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A single scull for coastal rowing without feeling too vulnerable, yet relatively easy to haul up a rock-strewn beach.

keep a continuous lookout. And it is jolly nice to know how fast you are going. In fact, the GPS is a bit distracting until you get used to it.

Two miles off the picturesque but alarmingly rocky north Devon coast, one can feel very vulnerable in a boat just 17’7” long and 3’5” wide (5.36m x 1.03m). But when we went out for lunch we could ship the oars by resting the blades on the stern and tuck in without feeling at all unstable. Try that trick in a fine-lined scull and you will end up in the drink in seconds.

Despite the relatively wide beam, the boat is capable of a surprising turn of speed. We frequently clocked 6 knots on our leisurely outings, and Paul tells me that 6.5 knots has been recorded in still water.

For Paul Zink, the Clovelly Scull is the culmination of a lifetime in boats. He built his first as a 10 year old boy in Cape Town. “I got a sheet of corrugated iron left over from a building site, bent it into shape and added wooden frames. The bow and stern were sealed by scooping up tar from the roads, which melts in the sun in South Africa,” he recalls.

He sailed dinghies competitively, sailed yachts for a living and was in the Merchant Navy for a while. When it came to designing the hull, he returned to the boat he most admired.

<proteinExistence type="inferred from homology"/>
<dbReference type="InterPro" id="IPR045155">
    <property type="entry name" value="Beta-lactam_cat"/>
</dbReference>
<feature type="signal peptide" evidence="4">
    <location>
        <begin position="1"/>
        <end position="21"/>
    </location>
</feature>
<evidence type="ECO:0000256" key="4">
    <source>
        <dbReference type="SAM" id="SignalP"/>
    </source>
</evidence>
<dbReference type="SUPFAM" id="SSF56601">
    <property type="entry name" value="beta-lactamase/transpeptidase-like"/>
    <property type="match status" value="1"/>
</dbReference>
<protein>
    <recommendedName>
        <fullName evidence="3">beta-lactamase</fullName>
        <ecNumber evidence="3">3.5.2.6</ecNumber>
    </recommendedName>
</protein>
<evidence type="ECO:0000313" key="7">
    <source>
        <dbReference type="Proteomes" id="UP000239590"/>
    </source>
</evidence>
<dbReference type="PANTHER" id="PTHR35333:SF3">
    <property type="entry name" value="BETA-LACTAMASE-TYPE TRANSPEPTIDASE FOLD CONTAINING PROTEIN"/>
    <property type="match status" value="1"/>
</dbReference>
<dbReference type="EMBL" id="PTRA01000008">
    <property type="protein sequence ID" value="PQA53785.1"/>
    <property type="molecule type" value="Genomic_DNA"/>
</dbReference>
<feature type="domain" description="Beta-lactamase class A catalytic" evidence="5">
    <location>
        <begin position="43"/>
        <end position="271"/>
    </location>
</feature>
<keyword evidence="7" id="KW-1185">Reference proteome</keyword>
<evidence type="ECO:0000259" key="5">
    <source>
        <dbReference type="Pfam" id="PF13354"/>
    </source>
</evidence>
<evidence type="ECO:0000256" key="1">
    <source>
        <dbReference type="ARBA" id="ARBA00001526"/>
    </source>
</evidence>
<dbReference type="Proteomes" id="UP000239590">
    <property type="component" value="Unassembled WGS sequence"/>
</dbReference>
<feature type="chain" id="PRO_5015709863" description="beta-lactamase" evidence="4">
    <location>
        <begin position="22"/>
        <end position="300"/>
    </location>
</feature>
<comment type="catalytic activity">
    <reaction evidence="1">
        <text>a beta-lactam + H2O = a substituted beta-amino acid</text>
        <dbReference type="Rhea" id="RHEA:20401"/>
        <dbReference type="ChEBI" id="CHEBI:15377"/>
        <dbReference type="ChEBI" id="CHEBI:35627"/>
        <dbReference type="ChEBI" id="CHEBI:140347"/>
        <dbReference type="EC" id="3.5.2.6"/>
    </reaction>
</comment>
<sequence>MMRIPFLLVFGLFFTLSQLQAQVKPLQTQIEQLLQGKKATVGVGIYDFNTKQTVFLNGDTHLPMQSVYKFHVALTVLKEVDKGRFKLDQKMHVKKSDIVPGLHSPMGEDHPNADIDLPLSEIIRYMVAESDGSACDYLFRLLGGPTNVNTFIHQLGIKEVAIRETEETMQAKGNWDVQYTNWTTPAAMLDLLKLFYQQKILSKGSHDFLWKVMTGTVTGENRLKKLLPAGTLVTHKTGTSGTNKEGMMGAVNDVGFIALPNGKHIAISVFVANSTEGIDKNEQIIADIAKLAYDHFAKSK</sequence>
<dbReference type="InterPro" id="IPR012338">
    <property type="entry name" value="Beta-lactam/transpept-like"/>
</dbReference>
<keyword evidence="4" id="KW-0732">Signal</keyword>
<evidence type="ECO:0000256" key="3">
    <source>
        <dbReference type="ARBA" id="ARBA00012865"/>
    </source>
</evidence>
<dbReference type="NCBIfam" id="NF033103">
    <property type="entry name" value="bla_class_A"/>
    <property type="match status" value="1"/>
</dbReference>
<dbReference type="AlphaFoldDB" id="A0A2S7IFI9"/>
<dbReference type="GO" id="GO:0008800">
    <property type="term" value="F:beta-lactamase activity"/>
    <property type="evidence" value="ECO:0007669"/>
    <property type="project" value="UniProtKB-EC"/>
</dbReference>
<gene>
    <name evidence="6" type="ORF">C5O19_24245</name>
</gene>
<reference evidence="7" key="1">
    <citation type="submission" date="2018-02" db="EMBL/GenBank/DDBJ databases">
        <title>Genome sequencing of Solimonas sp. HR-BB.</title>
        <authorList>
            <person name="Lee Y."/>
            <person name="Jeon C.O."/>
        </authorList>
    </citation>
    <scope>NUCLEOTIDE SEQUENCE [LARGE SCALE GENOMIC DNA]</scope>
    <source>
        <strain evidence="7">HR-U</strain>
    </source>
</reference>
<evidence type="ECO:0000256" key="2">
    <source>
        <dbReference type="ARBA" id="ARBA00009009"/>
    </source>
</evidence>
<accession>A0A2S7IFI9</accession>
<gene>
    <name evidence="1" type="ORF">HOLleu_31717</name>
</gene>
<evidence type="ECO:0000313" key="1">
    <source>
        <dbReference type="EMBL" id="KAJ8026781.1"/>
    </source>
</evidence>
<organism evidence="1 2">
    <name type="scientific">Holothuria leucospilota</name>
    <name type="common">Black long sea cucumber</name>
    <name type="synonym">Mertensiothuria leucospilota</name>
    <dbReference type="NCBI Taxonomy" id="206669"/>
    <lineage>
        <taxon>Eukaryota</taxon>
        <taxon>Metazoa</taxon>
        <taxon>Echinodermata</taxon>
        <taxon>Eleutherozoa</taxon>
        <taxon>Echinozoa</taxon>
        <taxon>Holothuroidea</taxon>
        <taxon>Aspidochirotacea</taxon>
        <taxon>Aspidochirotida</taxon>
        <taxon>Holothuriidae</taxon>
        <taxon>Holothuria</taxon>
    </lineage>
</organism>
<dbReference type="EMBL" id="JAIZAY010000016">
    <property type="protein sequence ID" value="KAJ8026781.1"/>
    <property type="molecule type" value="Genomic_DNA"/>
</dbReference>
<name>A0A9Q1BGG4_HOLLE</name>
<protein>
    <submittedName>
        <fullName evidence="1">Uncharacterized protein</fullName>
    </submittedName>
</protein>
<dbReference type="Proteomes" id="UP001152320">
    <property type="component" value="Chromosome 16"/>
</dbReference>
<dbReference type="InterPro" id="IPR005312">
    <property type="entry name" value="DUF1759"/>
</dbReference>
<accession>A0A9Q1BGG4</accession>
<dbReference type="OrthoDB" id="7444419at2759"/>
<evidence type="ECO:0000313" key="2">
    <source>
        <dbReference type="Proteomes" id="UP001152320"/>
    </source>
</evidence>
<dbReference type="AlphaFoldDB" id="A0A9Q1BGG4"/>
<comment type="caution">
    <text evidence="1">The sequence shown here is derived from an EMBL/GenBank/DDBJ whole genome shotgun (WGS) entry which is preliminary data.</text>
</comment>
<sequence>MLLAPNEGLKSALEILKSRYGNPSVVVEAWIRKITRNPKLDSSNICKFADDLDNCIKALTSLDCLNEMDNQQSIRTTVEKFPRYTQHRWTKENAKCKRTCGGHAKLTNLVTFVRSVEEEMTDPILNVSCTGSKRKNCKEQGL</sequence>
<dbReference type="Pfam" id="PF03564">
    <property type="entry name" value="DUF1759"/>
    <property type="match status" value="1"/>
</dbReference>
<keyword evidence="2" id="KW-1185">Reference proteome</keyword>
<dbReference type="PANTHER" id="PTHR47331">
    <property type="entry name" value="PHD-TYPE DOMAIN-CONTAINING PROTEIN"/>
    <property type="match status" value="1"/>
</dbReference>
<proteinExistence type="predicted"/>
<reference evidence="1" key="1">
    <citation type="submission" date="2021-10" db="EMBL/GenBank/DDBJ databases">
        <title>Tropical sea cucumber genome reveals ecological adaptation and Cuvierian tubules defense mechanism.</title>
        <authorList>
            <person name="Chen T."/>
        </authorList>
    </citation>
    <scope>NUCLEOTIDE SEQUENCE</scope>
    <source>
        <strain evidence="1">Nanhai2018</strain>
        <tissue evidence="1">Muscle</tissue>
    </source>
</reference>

“My inspiration was the 10 Square Metre International Sailing Canoe. I took the hull's best points and adapted them for sculling, with finer lines and improved directional stability,” he says.

The hull and deck are made on the Isle of Wight using a composite pre-imprednated epoxy/glass laminate with a lightweight core to ensure maximum strength and minimum weight. The sliding rigger wing is the most high-tech part of the boat, made of carbon fibre mainly for its combination of rigidity and lightness but also as a style statement - the sweeping shape is elegant and stylish.

John Rous brings decades of business experience to the operation, much of it running the Clovelly Estate which he inherited from his mother.

Rous believes the boat will sell well because there is a big hole in the market.

“Because I enjoyed it, it seemed worth finding out if it was attractive to others,” he says. “A lot of us live close to the sea where the typical sculling boat is inappropriate because of its lack of stability.”

The Clovelly is now in production at a price of £4,370 including VAT, which is comparable with a racing shell without its offshore capability.

“We have already sold a few, mainly in the local area, but we have had strong interest from as far away as Germany and Canada,” Rous says. “We think there are lots of people rowing round the coast in the UK, the lakes in Europe and the eastern seaboard of the US who will be interested in the Clovelly Scull.”

CONTACT Clovelly Sculls, The Estate Office, Clovelly, Bideford EX39 5SY Tel: +44 (0)1237 431200


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